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2007: Andy Potts becomes the first American man to win the 70.3 world title

Nothing like having to sprint at the pointy end of a 70.3. That’s just what American Andy Potts has to do to claim his first world title, making up a two-minute deficit on the bike to run past Argentina’s Oscar Galindez in the final throes of the race, winning by just four seconds. Potts becomes the first (and, so far, only) American man to claim victory at the 70.3 world champs.

2008: American women sweep the podium

The United States pulls off an impressive country sweep at the Ironman 70.3 World Championships, with Americans Joanna Zeiger, Mary Beth Ellis, and Becky Lavelle grabbing all three podium positions. Zeiger, who is the oldest-ever women’s winner at 38, sets a world record time with her 4:02:49 finish, and she remains the only American woman to win the 70.3 world title. No other country has swept the podium since.

2009: World records crushed

Ideal weather and a speedy bike course sets the stage for jaw-dropping performances on the morning of Nov. 14, 2009, with both Michael Raelert of Germany on the men’s side and Julie Diben’s of Great Britain winning in world-record-setting times.  Raelert’s 3:34:04—including a 1:09:05 run split—marks the first time any man dipped under the 3 hour, 40 minute mark, while Dibens becomes the first woman to crack 4 hours with a 3:59:33. Both records stand for several years, with Norway’s Kristian Blummenfelt eventually lowering the mark to 3:25:21 in 2019. Switzerland’s Daniela Ryf now holds the world’s fastest 70.3 time by a woman with a 3:57:55, set in 2018.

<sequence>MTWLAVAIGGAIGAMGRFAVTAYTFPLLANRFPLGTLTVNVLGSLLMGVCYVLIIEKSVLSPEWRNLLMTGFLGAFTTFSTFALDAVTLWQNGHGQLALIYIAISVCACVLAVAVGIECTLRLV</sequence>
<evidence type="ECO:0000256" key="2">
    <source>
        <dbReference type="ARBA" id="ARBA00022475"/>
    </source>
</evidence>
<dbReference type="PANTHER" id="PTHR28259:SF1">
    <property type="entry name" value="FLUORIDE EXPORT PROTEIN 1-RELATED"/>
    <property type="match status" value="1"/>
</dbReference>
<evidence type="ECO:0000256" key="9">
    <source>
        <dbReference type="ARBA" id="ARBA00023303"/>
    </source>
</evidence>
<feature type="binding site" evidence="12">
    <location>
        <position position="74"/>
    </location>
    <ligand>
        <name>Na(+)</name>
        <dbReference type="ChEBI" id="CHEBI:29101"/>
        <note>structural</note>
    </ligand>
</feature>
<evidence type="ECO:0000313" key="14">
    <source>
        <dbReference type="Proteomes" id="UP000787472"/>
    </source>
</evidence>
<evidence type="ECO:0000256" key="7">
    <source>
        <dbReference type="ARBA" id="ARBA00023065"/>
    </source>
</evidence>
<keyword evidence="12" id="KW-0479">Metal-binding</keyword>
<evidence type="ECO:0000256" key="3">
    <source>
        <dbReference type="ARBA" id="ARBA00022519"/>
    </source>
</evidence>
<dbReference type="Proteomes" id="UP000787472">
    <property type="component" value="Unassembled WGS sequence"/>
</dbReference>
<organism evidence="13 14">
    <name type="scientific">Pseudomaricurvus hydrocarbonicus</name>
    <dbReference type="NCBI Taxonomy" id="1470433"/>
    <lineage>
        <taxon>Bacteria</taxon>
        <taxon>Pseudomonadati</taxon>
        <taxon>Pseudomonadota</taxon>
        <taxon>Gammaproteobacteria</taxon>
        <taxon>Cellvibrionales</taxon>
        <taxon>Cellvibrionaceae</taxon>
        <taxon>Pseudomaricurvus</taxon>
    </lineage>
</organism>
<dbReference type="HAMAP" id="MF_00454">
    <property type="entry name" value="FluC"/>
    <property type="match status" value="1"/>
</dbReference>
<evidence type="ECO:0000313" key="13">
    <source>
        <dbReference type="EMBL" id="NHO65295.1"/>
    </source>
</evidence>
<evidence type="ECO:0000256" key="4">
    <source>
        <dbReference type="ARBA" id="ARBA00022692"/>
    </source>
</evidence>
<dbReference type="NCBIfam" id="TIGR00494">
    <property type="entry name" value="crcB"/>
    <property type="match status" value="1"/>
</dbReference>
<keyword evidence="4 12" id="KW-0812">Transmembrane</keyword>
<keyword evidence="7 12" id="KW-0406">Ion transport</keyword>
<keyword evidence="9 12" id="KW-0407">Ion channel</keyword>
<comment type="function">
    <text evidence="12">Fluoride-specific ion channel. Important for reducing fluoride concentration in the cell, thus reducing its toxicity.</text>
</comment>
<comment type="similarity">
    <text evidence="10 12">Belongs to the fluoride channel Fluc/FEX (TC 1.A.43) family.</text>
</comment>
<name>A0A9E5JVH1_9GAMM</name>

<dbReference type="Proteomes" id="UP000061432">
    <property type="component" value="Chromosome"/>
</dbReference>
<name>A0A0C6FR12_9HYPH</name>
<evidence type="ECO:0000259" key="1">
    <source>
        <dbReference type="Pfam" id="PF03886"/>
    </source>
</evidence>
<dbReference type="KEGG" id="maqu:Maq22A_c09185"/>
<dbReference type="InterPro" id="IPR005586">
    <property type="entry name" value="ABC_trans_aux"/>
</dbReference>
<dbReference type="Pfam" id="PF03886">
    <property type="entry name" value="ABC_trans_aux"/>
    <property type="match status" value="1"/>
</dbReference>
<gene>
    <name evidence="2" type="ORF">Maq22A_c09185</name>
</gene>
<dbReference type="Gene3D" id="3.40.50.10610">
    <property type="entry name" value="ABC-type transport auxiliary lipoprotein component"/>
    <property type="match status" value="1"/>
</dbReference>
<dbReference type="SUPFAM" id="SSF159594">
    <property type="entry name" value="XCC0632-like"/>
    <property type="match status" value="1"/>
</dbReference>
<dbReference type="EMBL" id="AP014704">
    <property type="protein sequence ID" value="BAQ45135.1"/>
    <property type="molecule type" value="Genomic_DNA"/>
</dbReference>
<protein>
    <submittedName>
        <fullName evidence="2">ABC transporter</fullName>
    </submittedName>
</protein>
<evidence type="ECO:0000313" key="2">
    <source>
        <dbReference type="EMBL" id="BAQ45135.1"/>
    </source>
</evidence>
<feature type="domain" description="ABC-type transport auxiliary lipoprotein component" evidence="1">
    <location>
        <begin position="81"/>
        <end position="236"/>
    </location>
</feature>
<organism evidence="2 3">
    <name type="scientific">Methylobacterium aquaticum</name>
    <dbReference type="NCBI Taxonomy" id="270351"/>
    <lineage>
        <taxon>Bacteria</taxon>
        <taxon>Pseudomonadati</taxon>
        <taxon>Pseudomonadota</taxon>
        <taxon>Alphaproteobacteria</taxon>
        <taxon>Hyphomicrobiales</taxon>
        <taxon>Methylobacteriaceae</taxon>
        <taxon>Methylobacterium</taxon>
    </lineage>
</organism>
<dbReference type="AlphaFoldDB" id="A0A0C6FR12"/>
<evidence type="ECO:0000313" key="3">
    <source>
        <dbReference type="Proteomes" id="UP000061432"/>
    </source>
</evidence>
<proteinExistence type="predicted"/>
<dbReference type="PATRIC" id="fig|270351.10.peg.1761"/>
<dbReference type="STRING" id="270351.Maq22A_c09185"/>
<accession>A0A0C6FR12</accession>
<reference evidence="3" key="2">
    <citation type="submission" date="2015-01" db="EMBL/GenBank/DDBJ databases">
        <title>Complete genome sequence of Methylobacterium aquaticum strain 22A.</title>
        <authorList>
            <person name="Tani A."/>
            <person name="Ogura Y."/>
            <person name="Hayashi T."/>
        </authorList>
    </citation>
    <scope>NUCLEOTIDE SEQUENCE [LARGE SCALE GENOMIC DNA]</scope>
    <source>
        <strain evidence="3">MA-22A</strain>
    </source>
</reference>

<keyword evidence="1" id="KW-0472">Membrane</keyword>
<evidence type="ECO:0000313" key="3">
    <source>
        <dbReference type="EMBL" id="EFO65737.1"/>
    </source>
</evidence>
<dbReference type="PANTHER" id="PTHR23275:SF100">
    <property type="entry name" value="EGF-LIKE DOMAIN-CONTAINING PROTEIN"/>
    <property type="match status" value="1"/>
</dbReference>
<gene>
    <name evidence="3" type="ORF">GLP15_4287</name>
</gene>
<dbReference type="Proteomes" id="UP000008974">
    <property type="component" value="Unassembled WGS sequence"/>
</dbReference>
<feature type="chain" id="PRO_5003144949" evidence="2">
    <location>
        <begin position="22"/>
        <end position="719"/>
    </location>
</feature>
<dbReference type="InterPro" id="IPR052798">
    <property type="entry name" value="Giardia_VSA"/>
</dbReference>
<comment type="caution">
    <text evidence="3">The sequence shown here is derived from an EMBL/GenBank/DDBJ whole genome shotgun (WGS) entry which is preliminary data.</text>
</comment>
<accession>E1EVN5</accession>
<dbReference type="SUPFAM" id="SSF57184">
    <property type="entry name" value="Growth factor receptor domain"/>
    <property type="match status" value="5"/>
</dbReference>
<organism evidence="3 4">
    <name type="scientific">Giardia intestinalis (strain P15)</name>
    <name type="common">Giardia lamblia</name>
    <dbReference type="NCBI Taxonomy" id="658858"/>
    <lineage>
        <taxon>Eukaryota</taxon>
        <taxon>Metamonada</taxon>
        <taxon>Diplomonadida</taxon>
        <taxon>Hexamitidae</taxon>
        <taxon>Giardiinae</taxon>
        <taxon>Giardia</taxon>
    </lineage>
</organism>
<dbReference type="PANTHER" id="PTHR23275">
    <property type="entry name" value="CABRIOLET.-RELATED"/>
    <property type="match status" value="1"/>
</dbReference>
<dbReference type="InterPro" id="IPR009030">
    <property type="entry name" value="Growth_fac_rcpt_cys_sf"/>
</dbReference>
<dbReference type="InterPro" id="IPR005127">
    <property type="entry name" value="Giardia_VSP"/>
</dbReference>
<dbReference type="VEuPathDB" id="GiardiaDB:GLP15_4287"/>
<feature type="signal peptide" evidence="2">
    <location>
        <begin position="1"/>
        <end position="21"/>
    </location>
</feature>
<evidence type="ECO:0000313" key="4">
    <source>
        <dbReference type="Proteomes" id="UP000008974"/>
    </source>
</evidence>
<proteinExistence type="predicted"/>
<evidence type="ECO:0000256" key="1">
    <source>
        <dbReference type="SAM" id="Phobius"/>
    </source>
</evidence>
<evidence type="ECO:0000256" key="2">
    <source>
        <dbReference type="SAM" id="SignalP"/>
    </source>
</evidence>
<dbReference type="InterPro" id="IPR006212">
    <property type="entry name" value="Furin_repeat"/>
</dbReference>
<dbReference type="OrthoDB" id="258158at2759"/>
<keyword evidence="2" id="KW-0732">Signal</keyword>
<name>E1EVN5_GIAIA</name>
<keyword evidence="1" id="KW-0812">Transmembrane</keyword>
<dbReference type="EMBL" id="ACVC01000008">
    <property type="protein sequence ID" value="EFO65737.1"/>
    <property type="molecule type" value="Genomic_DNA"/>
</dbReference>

2010: Raelert Repeats

With a lethal 1:09:57 run split, Raelert out runs the Czech Republic’s Filip Ospaly to take the 2010 crown, becoming the first man to nab back-to-back 70.3 World Championship titles. Raelert’s 2009 time on the Clearwater, Florida course is some seven minutes slower than his finish world-record-setting time of the year before, but the race is just as intense, with the German roaring back from more than a minute deficit on the bike to take the tape.

2014: Ironman 70.3 World Champs go global